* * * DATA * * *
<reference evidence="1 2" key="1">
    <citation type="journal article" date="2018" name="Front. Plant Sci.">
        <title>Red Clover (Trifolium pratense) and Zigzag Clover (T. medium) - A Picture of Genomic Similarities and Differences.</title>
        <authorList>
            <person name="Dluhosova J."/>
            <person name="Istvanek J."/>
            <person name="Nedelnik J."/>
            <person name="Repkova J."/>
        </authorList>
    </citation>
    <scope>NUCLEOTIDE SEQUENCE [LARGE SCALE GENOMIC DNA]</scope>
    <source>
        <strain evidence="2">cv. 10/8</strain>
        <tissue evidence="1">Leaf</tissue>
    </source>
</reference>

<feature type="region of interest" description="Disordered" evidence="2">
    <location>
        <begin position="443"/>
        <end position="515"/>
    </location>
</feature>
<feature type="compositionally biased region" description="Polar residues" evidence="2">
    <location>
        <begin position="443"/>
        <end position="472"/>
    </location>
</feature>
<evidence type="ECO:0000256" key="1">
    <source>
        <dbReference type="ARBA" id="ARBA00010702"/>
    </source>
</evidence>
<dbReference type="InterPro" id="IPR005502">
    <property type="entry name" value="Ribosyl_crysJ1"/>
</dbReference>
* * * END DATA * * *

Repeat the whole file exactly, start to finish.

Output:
<reference evidence="1 2" key="1">
    <citation type="journal article" date="2018" name="Front. Plant Sci.">
        <title>Red Clover (Trifolium pratense) and Zigzag Clover (T. medium) - A Picture of Genomic Similarities and Differences.</title>
        <authorList>
            <person name="Dluhosova J."/>
            <person name="Istvanek J."/>
            <person name="Nedelnik J."/>
            <person name="Repkova J."/>
        </authorList>
    </citation>
    <scope>NUCLEOTIDE SEQUENCE [LARGE SCALE GENOMIC DNA]</scope>
    <source>
        <strain evidence="2">cv. 10/8</strain>
        <tissue evidence="1">Leaf</tissue>
    </source>
</reference>

<feature type="region of interest" description="Disordered" evidence="2">
    <location>
        <begin position="443"/>
        <end position="515"/>
    </location>
</feature>
<feature type="compositionally biased region" description="Polar residues" evidence="2">
    <location>
        <begin position="443"/>
        <end position="472"/>
    </location>
</feature>
<evidence type="ECO:0000256" key="1">
    <source>
        <dbReference type="ARBA" id="ARBA00010702"/>
    </source>
</evidence>
<dbReference type="InterPro" id="IPR005502">
    <property type="entry name" value="Ribosyl_crysJ1"/>
</dbReference>